Everything You Need to Know About Radiator Overflow Tank

The current trend of engine downsizing while pumping out more power than before has a few knock-on effects. The higher that rated power the higher the generated heat. A large portion of this goes through the engine block, and another exits the car in the form of exhaust gas. These parts need to be made of materials that not only hold their own against high temperatures but also high pressures. In short, modern engines may be exemplary feats of advanced engineering, but they come under a lot of stress.  

Maintaining that rise in heat is done by the vehicle’s cooling system and to a certain extent the engine oil. Combined, these two prevent parts from literally melting. And the whole system works as a calibrated unit. Any part that is defective can lead to overheating, or complete engine failure, and a costly repair bill that you want to avoid.  

Cooling System Parts 

Cooling System Parts Radiator Overflow Tank
Source: cartreatments.com

Cars maintain heat by circulating coolant through vital engine components. Coolant collects excessive heat and redirects it to the radiator where it is subjected to further cooling from oncoming air and high-speed fans. Helping out are water pumps, that provide the needed pressure to push coolant through a system of connected hoses and pipes, a thermostat that opens and closes to let coolant flow depending on engine temperature, and a radiator overflow tank to collect expanding coolant as pressures in the sealed system increase. Other parts, like radiator caps, prevent coolant loss by regulating coolant system pressure, while coolant temperature sensors inform the car’s ECU about how hot the engine is so that this can control the amount and timing of the fuelling.  

While overflow tanks are simple in design and working principle, they are a key part without which a modern engine just won’t be able to work.  

What are Radiator Overflow Tanks? 

full Radiator Overflow Tanks
Source: rxmechanic.com

Coolant expands when it gets hot, and a radiator overflow tank allows the sealed system some wiggle room in storing coolant that is trying to make a run for it. As such, the tank ensures that there is no coolant loss or leaks and serves as a simple expansion tank. And it ensures that the pressure within the entire cooling system remains constant. The amount of coolant in the tank can change as engine temperatures vary and this is to ensure that the engine is working at optimal working temperatures.  

How it Works 

There are two basic types here, overflow and expansion tanks. Overflow (or recovery) tanks don’t have their own cap, instead, this part is integral to the radiator. As coolant gets hot and expands, a valve in the radiator cap opens and allows coolant to flow through hoses into the overflow tank, where it is stored until temperatures in the cooling system drop.  

Expansion tanks have their own cap, so function a little differently. The system here is pressurised, meaning coolant is constantly being cycled between the radiator and tank. Hot coolant expands from the tank and fills the top half of the radiator through a separate by-pass or heater hose. This a more complex system, but also more effective. It also means that the tank will often be placed higher in relation to the radiator.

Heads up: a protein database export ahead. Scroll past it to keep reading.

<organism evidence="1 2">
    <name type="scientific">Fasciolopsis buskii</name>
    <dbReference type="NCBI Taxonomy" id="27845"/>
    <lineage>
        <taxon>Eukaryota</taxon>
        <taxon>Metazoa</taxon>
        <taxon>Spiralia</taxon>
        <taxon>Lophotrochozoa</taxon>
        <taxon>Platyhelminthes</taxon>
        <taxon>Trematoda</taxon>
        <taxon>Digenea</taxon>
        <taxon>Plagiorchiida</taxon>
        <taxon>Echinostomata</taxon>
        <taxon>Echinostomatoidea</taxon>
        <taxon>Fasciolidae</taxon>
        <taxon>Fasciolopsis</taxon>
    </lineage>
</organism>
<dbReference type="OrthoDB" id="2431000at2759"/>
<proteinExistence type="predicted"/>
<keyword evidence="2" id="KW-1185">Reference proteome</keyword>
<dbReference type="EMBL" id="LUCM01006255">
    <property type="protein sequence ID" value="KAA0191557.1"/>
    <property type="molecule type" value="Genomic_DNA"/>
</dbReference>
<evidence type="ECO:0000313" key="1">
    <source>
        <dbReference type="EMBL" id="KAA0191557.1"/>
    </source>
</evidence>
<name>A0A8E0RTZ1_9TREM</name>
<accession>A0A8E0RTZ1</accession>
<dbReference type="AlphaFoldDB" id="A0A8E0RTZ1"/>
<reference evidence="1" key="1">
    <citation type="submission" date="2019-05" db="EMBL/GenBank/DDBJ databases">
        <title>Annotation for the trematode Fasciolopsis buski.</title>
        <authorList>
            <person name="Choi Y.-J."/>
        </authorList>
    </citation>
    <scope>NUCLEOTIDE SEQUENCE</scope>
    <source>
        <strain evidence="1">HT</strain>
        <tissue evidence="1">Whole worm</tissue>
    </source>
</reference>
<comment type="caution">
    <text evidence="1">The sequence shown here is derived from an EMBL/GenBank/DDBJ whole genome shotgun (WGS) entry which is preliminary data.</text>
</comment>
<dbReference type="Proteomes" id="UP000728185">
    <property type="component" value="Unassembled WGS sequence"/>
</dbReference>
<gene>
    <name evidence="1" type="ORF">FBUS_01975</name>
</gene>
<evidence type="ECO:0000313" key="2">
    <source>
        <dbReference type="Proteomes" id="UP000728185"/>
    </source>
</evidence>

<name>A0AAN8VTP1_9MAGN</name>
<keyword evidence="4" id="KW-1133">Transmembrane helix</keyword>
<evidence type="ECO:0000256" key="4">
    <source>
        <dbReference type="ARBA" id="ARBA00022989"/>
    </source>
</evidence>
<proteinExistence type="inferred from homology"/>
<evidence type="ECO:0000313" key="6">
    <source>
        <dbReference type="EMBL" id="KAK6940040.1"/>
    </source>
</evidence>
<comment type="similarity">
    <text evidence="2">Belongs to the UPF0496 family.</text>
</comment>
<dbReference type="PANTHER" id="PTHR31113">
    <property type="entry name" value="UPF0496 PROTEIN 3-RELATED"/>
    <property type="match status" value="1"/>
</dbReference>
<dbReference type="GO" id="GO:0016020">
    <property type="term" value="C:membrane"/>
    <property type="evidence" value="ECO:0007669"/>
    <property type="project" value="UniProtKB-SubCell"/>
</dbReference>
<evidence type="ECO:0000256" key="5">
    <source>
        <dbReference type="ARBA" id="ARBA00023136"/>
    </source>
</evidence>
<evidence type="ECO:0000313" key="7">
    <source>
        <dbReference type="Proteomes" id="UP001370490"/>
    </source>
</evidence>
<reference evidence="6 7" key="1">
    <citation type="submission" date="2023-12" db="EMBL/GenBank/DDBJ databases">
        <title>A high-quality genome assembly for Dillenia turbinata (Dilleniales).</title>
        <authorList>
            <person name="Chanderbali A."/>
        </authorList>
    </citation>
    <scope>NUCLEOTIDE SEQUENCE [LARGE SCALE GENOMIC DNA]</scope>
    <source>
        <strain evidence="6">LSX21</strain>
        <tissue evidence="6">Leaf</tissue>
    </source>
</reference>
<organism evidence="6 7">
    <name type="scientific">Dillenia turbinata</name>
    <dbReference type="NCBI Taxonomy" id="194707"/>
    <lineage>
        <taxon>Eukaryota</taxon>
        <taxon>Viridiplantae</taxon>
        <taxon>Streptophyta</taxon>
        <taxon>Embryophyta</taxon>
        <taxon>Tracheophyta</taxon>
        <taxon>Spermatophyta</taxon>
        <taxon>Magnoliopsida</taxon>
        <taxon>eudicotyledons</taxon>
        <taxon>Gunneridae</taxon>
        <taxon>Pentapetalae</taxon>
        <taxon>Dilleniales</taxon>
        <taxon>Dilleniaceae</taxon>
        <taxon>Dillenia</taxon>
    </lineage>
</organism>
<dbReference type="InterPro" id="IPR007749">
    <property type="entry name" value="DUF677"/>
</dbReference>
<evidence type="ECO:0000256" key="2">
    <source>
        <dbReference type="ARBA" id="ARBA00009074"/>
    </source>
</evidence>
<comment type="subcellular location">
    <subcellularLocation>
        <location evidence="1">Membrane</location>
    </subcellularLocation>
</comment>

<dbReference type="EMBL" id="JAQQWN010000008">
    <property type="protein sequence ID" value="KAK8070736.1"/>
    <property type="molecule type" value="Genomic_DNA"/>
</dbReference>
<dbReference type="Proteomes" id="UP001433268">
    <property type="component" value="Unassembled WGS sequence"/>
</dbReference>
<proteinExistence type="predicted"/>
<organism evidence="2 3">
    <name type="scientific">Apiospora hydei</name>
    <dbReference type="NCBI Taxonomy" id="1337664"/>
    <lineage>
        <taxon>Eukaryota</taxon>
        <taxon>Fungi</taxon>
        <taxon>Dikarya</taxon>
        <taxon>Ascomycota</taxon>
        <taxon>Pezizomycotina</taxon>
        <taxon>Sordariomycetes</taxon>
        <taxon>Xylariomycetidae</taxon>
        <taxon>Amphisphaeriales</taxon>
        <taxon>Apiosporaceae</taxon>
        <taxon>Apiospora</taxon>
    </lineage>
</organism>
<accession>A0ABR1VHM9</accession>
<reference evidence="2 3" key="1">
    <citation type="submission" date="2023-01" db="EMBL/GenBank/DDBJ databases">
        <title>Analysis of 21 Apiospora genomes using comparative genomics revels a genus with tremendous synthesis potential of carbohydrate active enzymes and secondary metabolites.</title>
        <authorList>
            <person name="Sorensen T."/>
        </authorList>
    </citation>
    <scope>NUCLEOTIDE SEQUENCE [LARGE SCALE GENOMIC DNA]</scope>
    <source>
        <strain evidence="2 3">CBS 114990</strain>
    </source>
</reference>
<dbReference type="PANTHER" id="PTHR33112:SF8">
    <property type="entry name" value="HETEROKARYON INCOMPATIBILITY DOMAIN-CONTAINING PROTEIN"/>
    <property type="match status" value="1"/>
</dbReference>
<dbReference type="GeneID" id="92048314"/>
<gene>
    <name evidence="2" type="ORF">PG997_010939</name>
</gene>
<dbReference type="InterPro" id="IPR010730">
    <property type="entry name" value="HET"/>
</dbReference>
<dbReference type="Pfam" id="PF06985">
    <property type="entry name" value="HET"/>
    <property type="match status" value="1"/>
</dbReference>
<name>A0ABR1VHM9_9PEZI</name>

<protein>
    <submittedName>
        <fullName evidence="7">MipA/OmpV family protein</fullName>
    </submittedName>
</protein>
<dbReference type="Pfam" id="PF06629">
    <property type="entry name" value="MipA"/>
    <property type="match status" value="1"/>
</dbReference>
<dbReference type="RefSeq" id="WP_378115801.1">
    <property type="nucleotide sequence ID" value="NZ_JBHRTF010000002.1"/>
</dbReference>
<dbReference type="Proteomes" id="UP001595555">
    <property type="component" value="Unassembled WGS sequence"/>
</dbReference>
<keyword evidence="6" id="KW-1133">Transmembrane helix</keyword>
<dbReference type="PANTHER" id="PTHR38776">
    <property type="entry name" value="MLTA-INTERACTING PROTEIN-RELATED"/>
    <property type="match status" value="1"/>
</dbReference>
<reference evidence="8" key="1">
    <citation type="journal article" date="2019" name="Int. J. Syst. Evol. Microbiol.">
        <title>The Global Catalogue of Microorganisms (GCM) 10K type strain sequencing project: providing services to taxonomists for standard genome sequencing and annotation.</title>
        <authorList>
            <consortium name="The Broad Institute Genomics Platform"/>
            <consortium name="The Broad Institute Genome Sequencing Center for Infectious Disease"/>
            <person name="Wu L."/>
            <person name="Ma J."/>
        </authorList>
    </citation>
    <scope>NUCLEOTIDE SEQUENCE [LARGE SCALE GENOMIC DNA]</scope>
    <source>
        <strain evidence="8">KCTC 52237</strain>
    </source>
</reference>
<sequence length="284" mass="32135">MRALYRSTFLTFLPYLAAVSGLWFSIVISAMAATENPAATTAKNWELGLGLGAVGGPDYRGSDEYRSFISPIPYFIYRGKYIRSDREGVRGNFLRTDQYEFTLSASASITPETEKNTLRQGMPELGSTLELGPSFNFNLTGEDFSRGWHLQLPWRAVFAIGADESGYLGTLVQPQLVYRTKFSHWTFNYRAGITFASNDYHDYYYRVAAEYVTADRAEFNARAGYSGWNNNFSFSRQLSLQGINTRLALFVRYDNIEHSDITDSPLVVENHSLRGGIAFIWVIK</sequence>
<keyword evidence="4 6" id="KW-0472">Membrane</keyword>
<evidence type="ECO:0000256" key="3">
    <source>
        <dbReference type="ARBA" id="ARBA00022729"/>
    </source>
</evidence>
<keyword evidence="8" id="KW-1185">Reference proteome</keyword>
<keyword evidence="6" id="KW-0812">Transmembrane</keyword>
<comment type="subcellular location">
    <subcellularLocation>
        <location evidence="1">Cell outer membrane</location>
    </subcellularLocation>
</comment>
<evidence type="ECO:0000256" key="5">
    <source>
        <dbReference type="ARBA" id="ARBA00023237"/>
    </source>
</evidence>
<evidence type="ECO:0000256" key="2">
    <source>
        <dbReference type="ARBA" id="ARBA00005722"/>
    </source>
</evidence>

Plastic is the material of choice as it can adequately handle the rise and fall in engine and coolant temperatures. To make things easier when checking on coolant levels, the tank is also translucent, so the coolant is easy to see. One downside of plastic in factory tanks though is that it won’t perform in engines that have been modified for more power, and hence higher heat levels. In this respect, car builders can go with larger aluminium overflow or expansion tanks. These perform better in temperature extremes, being more durable, and ensure that there’s no possibility of damage or rupture, so no lost coolant. Aluminium tanks also look much better and fit the whole aesthetic of a reworked engine. Don’t expect to find one for cheap, though.  

Signs of a Bad Overflow Tank 

Bad Overflow Tank
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Like all engine parts, a bad expansion or radiator overflow tank will tell you when it needs replacing. Some more obvious signs are:  

• Overheating – While this is the main symptom of a fault in the cooling system, a tank that is damaged or cracked will leak coolant over other engine parts (and possibly cause corrosion). The lack of coolant in the system causes a quick spike in engine temperature and can lead to melting different parts together.  

• Coolant Smells and Stains – Obvious coloured stains under the car are a sign that the system is leaking coolant. This can also be caused by damage to hoses connecting the different parts. In addition, unusual sweet smells coming into the cabin while driving can point to a coolant leak.  

• Low Coolant Levels – While coolant levels should remain constant, even minor cracks or ill-fitting hoses and connections can mean that small amounts of coolant will be lost to evaporation over time. Periodically check how much fluent remains in the cooling system to avoid the engine from overheating. 

Buying a Tank Replacement 

Overflow and expansion tanks are some of the cheapest parts not only in the cooling system but the engine as a whole. You can go for genuine OEM tanks or aftermarket replacements from a different brand, just ensure that this is compatible with the vehicle. Designs and sizes will vary from vehicle to vehicle (as each engine requires a specified amount of coolant) and tanks need to fit within the allotted space in the engine bay. And lastly, as with everything surrounding cars and engines, shop from respected retailers to know that you’re getting a quality product.